Wily O’Donoghue seeks Kerry nomination as Fianna Fáil views return with unease

Party HQ does not want former senior office-holders, on big pensions, as general election candidates

John O’Donoghue: former ceann comhairle also served as a minister in two Fianna Fáil governments. Photograph: David Sleator

John O’Donoghue: former ceann comhairle also served as a minister in two Fianna Fáil governments. Photograph: David Sleator

Fri, Dec 27, 2013, 01:01

Can Fianna Fáil’s John O’Donoghue be stopped by the party nationally from securing a nomination to contest the next general election in the new Kerry five-seater? And if he does get on the ticket, how will he fare in a county that was once a party stronghold and now has no Fianna Fáil TD ?

These are among the questions exercising minds in the higher echelons of the party and among the grassroots.

The official party line is that general election nominations will be a matter for local delegates, but it is an open secret that Fianna Fáil headquarters does not want any former senior office-holders, on big pensions, as general election candidates, lest they revive bad memories of the party’s time in government. O’Donoghue, from Cahirciveen, who resigned as ceann comhairle in a controversy over expenses and foreign travel, receives an annual pension of €119,000.

At the last election, Kerry was divided into two three-seat constituencies, Kerry North-West Limerick and Kerry South. In the redrawing, west Limerick became part of the Limerick constituency, and the old Kerry North was joined with Kerry South to make up a sprawling five-seater.

Kerry North-West Limerick is represented by Fine Gael Minister for Arts, Heritage and the Gaeltacht Jimmy Deenihan, Sinn Féin’s Martin Ferris and Labour’s Arthur Spring, and Kerry South by Fine Gael’s Brendan Griffin and Independents Michael Healy-Rae and Tom Fleming.

In the last election, O’Donoghue lost out in Kerry South and Tom McEllistrim in Kerry North-West Limerick. Both are making no secret of their desire to be on the ticket next time.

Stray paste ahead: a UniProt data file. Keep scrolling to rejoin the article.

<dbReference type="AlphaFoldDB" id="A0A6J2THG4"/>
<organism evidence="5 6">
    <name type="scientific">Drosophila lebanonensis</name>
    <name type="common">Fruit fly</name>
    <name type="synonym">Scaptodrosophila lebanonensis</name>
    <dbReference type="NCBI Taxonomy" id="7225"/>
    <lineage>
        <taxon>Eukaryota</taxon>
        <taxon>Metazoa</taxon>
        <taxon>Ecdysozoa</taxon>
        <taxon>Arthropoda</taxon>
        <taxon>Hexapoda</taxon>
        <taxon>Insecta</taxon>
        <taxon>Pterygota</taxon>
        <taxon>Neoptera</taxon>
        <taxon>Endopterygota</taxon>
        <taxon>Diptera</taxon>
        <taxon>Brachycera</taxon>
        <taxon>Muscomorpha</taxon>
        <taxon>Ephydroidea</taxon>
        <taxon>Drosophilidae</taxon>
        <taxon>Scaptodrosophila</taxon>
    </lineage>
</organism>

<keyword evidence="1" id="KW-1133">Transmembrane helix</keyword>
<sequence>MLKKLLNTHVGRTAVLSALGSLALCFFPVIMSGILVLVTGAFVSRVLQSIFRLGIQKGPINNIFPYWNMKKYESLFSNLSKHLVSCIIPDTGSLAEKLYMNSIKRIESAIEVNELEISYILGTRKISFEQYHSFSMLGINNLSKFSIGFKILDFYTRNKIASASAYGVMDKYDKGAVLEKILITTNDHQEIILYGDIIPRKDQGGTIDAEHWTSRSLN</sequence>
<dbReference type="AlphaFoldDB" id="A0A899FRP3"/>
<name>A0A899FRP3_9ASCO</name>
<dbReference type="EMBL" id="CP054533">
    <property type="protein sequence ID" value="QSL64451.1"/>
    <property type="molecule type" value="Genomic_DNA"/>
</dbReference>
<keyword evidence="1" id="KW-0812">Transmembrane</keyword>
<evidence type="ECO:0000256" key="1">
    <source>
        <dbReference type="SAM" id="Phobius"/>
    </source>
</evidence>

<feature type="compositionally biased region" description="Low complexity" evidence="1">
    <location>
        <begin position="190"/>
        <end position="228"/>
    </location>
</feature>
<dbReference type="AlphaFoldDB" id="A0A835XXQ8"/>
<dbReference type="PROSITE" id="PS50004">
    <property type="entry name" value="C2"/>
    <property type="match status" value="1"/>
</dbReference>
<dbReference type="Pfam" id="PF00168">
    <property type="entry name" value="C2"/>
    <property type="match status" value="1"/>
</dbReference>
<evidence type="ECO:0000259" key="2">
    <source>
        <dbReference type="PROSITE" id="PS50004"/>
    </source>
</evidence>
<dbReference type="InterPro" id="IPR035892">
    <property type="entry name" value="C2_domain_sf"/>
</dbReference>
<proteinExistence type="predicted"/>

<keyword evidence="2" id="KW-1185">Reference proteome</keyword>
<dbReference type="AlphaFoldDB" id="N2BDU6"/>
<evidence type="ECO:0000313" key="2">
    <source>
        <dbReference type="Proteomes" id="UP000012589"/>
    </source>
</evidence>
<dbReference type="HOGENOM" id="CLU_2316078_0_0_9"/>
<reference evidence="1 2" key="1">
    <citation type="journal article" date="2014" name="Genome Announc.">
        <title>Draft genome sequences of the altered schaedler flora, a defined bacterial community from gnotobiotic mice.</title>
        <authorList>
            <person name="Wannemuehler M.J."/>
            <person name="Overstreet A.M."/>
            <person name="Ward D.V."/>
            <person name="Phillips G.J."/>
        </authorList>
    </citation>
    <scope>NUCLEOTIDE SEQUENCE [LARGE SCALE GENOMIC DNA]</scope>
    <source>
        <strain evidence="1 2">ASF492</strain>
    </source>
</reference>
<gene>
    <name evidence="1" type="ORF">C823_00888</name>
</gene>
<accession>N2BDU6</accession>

O’Donoghue is the party’s public relations officer in the constituency. “You’ve tried the rest, bring back the best’’ is one of his oft-quoted slogans.

The former ceann comhairle, who also served as a minister in two Fianna Fail governments, declined an Irish Times request for an interview. Earlier this year, in an interview with journalist and author Owen O’Shea in the Kerry’s Eye newspaper, he made clear his ambition to return to the Dáil.

“I would venture to say that I am the most experienced politician in this county who is offering himself for election,’’ he told O’Shea. “Outside of Dick Spring, no other politician has as much experience as I, except I didn’t have the privilege of leading a party.’’

He added that while he did not say it in a boastful way, he doubted “if there was a TD in the history of the constituency who achieved as much for it’’. He described his lifestyle as “frugal’’.

McEllistrim, who comes from Ballymacelligott, near Tralee, intends contesting the local elections as part of his bid for a Dáil seat.

Other names being mentioned for a possible Dáil nomination include Senator Mark Daly from Kenmare, and Ballyheigue-based councillor John Brassil, who narrowly failed to secure a Seanad seat.

There is speculation that the party will approach Tom Fleming, from Scartaglen, who left Fianna Fáil just before the last election to run as an Independent, to return to the fold and be one of its two standard-bearers next time. Some are talking about a Fleming-Brassil ticket.

All agree that O’Donoghue is formidable and wily and cannot be underestimated.